File Extensions Identification with OpenWith's Desktop Tool

Martin Brinkmann
Mar 28, 2009
Updated • May 26, 2017
Software, Windows, Windows software

Computer user will eventually encounter files that cannot be opened with the programs installed on the computer system. Experienced users may try to open unknown files using a basic text editor, or perform a search on the Internet to find a program that can open files with that extension.

But even that may not work all the time, considering that extensions may not be correct, or that the file type is not plain text.

One option that Windows users have is to use the Open With desktop client that helps identify file types. The program adds itself to the Windows Explorer context menu after installation. A right-click on an unknown file type - or any file type actually - will display the "How Do I Open This" entry which will open a new window that contains a short description of the file type, and software program suggestions to open the file extension on the PC.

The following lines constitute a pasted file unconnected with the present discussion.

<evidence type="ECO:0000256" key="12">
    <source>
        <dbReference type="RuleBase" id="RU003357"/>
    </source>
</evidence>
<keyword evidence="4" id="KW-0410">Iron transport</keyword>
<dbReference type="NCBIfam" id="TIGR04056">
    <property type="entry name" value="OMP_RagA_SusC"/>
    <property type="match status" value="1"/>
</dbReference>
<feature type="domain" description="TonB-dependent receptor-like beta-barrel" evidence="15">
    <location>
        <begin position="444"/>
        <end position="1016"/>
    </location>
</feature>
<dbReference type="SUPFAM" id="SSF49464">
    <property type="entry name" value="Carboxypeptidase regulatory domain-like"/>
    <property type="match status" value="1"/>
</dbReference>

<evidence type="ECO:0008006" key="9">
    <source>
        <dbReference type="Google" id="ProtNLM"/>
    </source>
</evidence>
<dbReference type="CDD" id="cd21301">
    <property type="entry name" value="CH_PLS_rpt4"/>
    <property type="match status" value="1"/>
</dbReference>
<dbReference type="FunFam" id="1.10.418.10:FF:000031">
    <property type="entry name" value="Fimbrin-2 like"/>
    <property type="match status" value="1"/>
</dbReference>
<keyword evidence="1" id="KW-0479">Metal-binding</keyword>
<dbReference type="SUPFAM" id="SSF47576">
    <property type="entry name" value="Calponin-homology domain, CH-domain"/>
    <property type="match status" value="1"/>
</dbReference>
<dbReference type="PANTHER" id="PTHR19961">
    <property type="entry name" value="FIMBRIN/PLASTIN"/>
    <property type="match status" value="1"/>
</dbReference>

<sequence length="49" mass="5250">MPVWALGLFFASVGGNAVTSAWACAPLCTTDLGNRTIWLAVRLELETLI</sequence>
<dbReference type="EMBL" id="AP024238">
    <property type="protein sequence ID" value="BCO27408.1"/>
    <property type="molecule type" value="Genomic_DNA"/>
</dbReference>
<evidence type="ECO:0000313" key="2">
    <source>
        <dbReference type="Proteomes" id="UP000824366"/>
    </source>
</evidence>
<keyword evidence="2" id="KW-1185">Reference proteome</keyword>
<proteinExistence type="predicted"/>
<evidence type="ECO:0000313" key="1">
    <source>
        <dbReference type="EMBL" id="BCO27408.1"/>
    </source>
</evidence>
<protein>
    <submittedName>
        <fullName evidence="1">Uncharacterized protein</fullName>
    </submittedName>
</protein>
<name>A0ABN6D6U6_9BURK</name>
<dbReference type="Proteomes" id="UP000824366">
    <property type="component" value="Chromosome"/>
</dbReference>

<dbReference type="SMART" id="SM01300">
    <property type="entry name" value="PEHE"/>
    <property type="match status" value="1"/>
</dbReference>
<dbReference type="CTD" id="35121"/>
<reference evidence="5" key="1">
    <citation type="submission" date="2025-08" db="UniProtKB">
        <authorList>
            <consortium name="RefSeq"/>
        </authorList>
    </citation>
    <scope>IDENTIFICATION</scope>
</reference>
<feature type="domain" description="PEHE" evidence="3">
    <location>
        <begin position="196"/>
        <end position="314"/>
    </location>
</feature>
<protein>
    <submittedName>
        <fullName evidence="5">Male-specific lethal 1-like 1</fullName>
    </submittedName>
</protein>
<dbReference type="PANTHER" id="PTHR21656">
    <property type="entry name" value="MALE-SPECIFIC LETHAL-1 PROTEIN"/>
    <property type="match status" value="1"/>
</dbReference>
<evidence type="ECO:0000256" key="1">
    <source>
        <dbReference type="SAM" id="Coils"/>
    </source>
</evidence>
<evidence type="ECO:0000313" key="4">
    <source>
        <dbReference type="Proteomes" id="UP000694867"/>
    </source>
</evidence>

Only free software programs have been listed during tests. Open With will link to the download page of those suggested programs, or inform the user that the program is already installed on the computer system.

The list of suggested programs that Open With displays was somewhat broken on our test system as it did not display the program name directly as you can see on the screenshot above.Another aspect that many users will not like is that the program adds itself to the first position in the Windows Explorer context menu. To move the entry in Windows Explorer read Windows Explorer Context Menu Editor or Windows Explorer Menu Editor.

Lastly the program tries to install another application (PC Mighty Max 2009) during setup which is not needed for Open With to function properly. A quick check on the developer's homepage revealed that it is a commercial software. It is not recommended to install that software.

Update: Please note that the program is only compatible with 32-bit versions of the Microsoft Windows operating system and not 64-bit versions. The program has not been updated since 2009, keep that in mind as well. While it may still work on new systems, the suggestions that it makes may not suggest recent programs.

You you can use a file identifier like Trid as an alternative. It is updated regularly, and scans files to identify the file type of the file.

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  1. Paulus said on March 28, 2009 at 6:56 pm

    For the fery (fery) lazy user a godsend.

  2. Arun Shivaram said on March 28, 2009 at 2:19 pm

    As you have mentioned already, people will generally try to search on the internet rather than installing a software for this specific purpose.

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